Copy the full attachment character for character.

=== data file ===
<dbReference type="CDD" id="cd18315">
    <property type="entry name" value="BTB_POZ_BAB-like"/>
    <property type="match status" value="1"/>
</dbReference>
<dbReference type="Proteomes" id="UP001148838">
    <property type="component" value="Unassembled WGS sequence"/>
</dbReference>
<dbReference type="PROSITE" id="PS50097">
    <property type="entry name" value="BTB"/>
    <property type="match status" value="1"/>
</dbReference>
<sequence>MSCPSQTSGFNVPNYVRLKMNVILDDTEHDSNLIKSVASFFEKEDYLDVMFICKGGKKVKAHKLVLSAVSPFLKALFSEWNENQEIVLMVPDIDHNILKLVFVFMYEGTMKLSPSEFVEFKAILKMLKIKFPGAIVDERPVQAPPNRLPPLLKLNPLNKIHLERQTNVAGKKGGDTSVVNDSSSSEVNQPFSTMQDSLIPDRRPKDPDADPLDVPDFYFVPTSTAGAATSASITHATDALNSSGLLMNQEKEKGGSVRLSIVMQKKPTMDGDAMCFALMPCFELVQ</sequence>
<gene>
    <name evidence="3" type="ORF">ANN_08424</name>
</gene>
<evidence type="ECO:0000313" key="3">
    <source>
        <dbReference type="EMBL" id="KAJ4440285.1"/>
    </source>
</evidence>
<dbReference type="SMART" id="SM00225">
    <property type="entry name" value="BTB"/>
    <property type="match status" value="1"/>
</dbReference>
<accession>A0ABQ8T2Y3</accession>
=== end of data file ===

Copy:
<dbReference type="CDD" id="cd18315">
    <property type="entry name" value="BTB_POZ_BAB-like"/>
    <property type="match status" value="1"/>
</dbReference>
<dbReference type="Proteomes" id="UP001148838">
    <property type="component" value="Unassembled WGS sequence"/>
</dbReference>
<dbReference type="PROSITE" id="PS50097">
    <property type="entry name" value="BTB"/>
    <property type="match status" value="1"/>
</dbReference>
<sequence>MSCPSQTSGFNVPNYVRLKMNVILDDTEHDSNLIKSVASFFEKEDYLDVMFICKGGKKVKAHKLVLSAVSPFLKALFSEWNENQEIVLMVPDIDHNILKLVFVFMYEGTMKLSPSEFVEFKAILKMLKIKFPGAIVDERPVQAPPNRLPPLLKLNPLNKIHLERQTNVAGKKGGDTSVVNDSSSSEVNQPFSTMQDSLIPDRRPKDPDADPLDVPDFYFVPTSTAGAATSASITHATDALNSSGLLMNQEKEKGGSVRLSIVMQKKPTMDGDAMCFALMPCFELVQ</sequence>
<gene>
    <name evidence="3" type="ORF">ANN_08424</name>
</gene>
<evidence type="ECO:0000313" key="3">
    <source>
        <dbReference type="EMBL" id="KAJ4440285.1"/>
    </source>
</evidence>
<dbReference type="SMART" id="SM00225">
    <property type="entry name" value="BTB"/>
    <property type="match status" value="1"/>
</dbReference>
<accession>A0ABQ8T2Y3</accession>